' 11-.- In a motor road vehicle, an unsprung subframe, a main frame having one end located below or not above the sub-frame, means including a spring for supporting the main frame from the sub-frame and. independent means for limiting the downward movement of the main frame relatively to the sub-frame.
12. An automobile comprising body, wheels and engine in the following form, and relation viz., the body having the form of a unitary aeronautic' streamline body, in plan and elevation, and its maximum cross-section occurring at about onethird of the distance from the bow end; the engine being in the rearmost part of such body; the road wheels being all included within such body* and the forward wheels being driven by the engine and rearwardly spaced from the bow end to pro vide a substantial forward-overhang of the body counter-balancing the engineweight to such extent as to establish the center of gravity of the unloaded vehicle at a point forward of the wheel base center.
13. An automobile comprising body, wheels and engine in the following form and relation -viz., the'body having the form of a unitary aeronautic streamline body, in plan and elevation, and its maximum cross section occurring at about one-third of the distance from the bow end; the engine being in the rearmost part of suchbody; the road wheels being all included within and laterally shielded by such body and the forward wheels being driven by the engine and rearwardly spaced from the bow end to provide a substantial forward overhang of the body counterbalancing the engine weight'so as to establish the center of gravity of the unloaded vehicle at a pointforward of the wheel base center; the passenger or load-receiving space within the body having its greatest volume in advance -of said center of gravity.
14. An automobile comprising body, wheels and engine in the following-form and relation viz.,
, the body having the form of a unitary aeronautlc ly shielded from the external air flow by such I body, the forward wheels being rearwardly spaced from the bow and to provide a substantial forward overhang of the body counterbalancing the engine weight so as to establish the center of gravity of the unloaded vehicle at a point forward of the wheel base center; the passenger or load- 'receiving space within the body being forward of the engine and having a substantial part in advance of said forward wheels.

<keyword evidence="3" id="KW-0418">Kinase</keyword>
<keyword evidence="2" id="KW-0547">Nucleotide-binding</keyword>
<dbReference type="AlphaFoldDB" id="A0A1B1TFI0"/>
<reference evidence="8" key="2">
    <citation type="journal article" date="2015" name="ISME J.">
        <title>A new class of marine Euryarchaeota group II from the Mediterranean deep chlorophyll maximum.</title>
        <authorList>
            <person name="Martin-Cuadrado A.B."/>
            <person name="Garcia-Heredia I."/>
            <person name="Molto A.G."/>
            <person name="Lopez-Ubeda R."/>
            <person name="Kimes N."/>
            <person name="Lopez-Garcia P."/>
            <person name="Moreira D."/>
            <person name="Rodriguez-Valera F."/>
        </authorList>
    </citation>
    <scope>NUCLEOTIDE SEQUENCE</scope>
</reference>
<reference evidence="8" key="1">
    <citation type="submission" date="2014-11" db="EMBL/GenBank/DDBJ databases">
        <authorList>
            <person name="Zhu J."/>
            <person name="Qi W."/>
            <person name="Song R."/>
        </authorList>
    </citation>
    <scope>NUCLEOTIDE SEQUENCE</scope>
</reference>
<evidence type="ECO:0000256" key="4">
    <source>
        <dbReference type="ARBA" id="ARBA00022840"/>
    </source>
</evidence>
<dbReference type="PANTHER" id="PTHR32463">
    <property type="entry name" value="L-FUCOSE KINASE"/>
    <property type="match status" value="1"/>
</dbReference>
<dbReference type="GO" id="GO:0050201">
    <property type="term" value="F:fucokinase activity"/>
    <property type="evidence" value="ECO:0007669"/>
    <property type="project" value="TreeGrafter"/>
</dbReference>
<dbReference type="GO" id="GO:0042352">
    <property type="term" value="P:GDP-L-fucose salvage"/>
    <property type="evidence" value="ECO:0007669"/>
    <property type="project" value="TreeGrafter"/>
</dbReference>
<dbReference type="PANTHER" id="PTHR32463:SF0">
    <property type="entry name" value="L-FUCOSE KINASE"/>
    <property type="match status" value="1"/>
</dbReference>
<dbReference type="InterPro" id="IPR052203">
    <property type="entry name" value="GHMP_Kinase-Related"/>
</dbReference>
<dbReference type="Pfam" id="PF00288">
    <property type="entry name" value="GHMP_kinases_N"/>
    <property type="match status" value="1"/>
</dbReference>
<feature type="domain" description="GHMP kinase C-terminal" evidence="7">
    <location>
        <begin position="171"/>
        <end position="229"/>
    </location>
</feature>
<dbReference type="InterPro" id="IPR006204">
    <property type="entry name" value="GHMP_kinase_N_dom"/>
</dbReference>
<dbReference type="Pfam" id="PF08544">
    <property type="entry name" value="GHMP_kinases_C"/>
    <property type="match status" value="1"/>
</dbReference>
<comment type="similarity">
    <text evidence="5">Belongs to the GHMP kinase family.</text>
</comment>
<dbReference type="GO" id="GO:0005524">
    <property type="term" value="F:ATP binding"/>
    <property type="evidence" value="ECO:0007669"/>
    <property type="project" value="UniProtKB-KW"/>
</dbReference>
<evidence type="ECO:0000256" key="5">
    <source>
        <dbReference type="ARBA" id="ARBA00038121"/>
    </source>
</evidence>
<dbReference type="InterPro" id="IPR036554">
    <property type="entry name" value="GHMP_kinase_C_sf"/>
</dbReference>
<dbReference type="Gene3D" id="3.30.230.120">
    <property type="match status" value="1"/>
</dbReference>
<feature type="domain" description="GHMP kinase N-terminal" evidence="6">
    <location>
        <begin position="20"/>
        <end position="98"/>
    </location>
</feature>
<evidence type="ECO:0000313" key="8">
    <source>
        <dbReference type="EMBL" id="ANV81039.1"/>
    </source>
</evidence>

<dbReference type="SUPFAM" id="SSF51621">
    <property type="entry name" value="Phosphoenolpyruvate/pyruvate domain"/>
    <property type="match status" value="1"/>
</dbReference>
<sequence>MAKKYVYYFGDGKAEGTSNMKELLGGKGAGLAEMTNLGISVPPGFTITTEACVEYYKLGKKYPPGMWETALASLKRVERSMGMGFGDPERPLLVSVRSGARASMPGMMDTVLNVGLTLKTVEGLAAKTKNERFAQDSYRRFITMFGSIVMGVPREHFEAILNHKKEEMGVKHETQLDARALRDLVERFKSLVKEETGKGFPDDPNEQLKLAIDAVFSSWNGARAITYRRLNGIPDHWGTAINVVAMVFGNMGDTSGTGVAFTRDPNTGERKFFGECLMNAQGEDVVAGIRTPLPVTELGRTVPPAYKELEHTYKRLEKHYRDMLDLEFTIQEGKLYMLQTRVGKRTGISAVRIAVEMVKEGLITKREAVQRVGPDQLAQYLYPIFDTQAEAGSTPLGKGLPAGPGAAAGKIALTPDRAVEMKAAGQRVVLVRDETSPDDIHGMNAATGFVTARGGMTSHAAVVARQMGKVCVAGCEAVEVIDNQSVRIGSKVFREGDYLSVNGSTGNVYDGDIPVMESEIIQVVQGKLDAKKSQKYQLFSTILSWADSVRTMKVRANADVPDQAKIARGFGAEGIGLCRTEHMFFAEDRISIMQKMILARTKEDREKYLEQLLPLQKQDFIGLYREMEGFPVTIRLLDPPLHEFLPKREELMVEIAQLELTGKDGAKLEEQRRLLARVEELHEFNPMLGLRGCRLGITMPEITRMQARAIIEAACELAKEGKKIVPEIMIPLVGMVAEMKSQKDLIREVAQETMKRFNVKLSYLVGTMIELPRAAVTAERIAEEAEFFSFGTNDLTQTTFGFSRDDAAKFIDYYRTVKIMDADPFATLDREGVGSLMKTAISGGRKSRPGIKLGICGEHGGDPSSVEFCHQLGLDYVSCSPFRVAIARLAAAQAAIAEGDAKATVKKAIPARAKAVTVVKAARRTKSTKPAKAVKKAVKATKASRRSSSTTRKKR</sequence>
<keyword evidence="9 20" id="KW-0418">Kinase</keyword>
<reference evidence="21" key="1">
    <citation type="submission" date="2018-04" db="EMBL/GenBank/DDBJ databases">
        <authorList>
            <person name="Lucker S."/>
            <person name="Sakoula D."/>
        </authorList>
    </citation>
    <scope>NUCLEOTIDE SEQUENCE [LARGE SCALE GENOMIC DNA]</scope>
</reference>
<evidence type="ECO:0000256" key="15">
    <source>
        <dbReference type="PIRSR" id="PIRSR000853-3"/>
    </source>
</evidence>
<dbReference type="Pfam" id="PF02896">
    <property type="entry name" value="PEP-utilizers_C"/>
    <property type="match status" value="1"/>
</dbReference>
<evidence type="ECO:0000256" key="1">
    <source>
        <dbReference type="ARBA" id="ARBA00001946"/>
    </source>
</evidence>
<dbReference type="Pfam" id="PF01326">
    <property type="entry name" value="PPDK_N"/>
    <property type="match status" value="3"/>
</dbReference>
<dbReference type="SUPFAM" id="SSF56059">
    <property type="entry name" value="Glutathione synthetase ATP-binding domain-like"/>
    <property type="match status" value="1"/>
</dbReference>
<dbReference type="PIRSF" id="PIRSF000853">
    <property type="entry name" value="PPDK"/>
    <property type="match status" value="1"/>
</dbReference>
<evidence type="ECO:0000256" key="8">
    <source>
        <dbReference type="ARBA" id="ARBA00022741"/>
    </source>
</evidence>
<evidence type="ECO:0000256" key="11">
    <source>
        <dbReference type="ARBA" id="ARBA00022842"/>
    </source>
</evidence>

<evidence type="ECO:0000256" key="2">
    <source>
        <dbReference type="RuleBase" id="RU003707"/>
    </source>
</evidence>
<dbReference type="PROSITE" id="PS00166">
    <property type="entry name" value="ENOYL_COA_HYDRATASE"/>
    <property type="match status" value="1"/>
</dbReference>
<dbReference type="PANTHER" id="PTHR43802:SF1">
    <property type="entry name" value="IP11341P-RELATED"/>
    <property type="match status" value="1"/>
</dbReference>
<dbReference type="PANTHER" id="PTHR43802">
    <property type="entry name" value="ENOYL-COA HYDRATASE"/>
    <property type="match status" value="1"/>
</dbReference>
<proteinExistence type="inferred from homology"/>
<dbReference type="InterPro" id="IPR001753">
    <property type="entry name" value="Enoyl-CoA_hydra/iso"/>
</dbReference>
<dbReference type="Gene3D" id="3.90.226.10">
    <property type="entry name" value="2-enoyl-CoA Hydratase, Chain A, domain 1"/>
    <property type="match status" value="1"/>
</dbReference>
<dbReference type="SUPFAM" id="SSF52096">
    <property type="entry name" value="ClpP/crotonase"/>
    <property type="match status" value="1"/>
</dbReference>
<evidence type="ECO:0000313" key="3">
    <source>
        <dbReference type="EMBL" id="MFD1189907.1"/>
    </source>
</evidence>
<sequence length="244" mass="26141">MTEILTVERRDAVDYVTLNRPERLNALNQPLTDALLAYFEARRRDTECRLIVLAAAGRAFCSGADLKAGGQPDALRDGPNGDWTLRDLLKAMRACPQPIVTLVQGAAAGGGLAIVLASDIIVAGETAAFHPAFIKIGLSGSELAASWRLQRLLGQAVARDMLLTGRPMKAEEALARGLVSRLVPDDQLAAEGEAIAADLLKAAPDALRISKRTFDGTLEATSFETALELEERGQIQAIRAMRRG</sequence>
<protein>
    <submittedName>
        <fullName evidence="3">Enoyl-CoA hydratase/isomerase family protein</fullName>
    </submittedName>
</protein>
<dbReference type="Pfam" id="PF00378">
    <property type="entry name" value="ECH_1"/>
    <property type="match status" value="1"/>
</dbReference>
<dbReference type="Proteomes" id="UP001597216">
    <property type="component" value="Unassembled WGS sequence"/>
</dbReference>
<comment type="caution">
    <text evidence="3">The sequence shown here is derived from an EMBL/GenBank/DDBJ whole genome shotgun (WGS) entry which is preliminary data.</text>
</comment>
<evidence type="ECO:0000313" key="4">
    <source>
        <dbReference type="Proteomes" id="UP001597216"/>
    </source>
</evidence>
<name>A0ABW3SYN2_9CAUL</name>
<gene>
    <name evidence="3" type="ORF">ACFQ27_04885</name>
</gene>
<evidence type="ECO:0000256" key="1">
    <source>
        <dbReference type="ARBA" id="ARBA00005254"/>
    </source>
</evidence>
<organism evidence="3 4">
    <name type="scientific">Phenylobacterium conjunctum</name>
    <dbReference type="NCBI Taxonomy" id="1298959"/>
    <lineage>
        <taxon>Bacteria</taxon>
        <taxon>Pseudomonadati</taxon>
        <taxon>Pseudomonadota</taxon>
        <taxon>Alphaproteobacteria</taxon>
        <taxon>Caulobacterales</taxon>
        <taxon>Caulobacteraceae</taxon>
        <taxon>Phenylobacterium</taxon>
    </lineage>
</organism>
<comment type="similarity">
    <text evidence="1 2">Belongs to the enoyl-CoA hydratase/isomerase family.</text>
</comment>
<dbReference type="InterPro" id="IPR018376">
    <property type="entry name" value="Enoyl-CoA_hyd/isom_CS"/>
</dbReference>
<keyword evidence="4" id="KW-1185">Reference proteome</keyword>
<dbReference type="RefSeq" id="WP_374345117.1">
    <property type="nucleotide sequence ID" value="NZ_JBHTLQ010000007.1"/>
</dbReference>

15. An automobile comprising'body, wheels and engine in the following form and relation viz., the body having the form of an aeronautic means having a wider normal range of spring forward of the wheel-base center and within streamline body with substantiallyunbroken external curvature from end to end, in planand elevation, and its maximum-cross section occurring at about one-third of the distance from the bow end; the engine being in the rearmost part of such body; the road wheels being all included within such body and including a single rear steering wheel, the forward wheels being driven by the engine and rearwardly spaced from the bow end to provide a substantial forward overhang of the body counterbalancing the engine ,weight to such extent as to'establish the center ward of the wh base center; the passenger or load-receiving spa ,e occupy ng the forward part of said body. a.
16. Ina motor robd vehicle, the combination of the forward and r ar wheels, a body-carrying frame spring-connect at its rear end with a rear wheel, said frame extending forwardly from such rear spring connection and forwardly overhanging said forward wheels, spring connection means between said frame and theforward wheels, said of gravity of thikiiiinloaded vehicle at a point foraction than the range permitted by said rear spring connection, the body on said frame having a load-compartment approximately centered over the axis of the forward wheels.